Lakecity students create Dollars for Koalas fundraiser to repay service of Australian firefighters

An example of the stickers and buttons being created for Dollars for Koalas. (Patrick Davies photo-Williams Lake Tribune)
Jaco Sharkey (from left) works with AJ Snider Cherie Dube to make stickers and buttons for Dollars for Koalas. (Patrick Davies photo-Williams Lake Tribune)
Leadership student AJ Snider (from left) along with her friends and fellow Grade 12 students Cherie Dube and Jacob Sharkey is heading the Dollars for Koalas fundraiser at Lake City Secondary Williams Lake Campus. (Patrick Davies photo-Williams Lake Tribune)
Leadership student AJ Snider (from left) along with her friends and fellow Grade 12 students Cherie Dube and Jacob Sharkey is heading the Dollars for Koalas fundraiser at Lake City Secondary Williams Lake Campus. (Patrick Davies photo-Williams Lake Tribune)
AJ Snider holds out a freshly minted button made for the Dollars for Koalas fundraiser. (Patrick Davies photo-Williams Lake Tribune)
Jaco Sharkey (from left) works with AJ Snider Cherie Dube to make stickers and buttons for Dollars for Koalas. (Patrick Davies photo-Williams Lake Tribune)

At Lake City Secondary Williams Lake Campus a group of volunteer students, on their own time, led by members of Student Leadership are organizing their very own Australian wildfire relief fundraiser.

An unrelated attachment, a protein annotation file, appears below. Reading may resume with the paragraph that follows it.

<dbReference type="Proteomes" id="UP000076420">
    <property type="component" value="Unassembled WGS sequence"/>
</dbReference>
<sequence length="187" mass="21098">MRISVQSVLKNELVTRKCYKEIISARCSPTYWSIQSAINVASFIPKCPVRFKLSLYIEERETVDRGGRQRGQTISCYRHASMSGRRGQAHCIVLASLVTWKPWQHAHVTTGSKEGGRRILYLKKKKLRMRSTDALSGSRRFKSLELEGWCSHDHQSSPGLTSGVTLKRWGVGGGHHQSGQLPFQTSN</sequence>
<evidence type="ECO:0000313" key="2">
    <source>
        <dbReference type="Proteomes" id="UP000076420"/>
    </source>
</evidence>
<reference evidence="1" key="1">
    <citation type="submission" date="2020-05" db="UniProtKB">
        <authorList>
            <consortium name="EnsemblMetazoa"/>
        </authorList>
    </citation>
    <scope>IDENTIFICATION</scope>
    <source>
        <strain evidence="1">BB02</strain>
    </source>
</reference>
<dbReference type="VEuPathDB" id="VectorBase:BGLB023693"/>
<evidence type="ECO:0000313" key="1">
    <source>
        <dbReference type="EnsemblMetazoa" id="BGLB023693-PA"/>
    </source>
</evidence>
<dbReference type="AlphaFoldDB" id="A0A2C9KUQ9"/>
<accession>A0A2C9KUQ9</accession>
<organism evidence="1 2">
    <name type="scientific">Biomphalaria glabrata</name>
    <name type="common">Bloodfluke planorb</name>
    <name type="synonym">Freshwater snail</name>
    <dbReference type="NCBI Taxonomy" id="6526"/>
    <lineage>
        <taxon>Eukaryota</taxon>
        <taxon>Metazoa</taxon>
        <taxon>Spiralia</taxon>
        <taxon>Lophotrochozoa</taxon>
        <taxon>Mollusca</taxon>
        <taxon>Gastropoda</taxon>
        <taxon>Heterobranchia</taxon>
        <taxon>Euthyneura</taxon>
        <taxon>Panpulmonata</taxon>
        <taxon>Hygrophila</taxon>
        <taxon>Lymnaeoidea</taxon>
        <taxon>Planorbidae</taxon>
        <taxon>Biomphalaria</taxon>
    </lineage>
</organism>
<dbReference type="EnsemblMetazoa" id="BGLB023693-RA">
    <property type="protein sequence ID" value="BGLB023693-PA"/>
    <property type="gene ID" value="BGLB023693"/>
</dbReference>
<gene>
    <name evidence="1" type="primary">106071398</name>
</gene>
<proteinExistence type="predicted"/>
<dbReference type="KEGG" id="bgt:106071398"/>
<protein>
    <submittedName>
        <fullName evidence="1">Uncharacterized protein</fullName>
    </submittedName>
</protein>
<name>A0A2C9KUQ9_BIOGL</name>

Wildfires hold a special place in the psyches of those lakecity residents who were present during the fires of 2017 and the subsequent evacuations. In addition to making people much more cautious in case of future disaster, it has also made many able to better empathize with the victims of fires across the world. The fires that have most caught the attention of the world in recent months, however, are the wild bushfires burning across Austalia.

These fires were what inspired and fuels the Dollars for Koalas fundraiser that is currently being set up at the WL Campus to run from Jan. 13 to Jan. 17. Driven by student activism and organized largely by students, this idea came out of the Student Leadership Class shortly after returning from Christmas break.

Read More: Williams Lake businesswoman launches T-shirt fundraiser for fire-ravaged Australia

The lead organizer of this fundraiser is Grade 12 Student AJ Snider who said she came up with the idea when discussing politics and current events in leadership class earlier this month. During this discussion, someone brought up the Australian fires and all the fundraisers going around, such as Still North Design Co.’s own local effort, and Snider figured that they should try to engage the school in some way and do a fundraiser themselves.

“With the 2017 Wildfires, Australia actually sent firefighters to Canada to help with that and so I like to think we should really thank them really hard. They helped us out a lot with that,” Snider said.

The name Dollars for Koalas was suggested and Snider said they went from there, choosing to make and sell stickers and buttons with a koala design on them. She admitted they did try to incorporate other animals impacted by these fires but were unable to come up with other catchy names.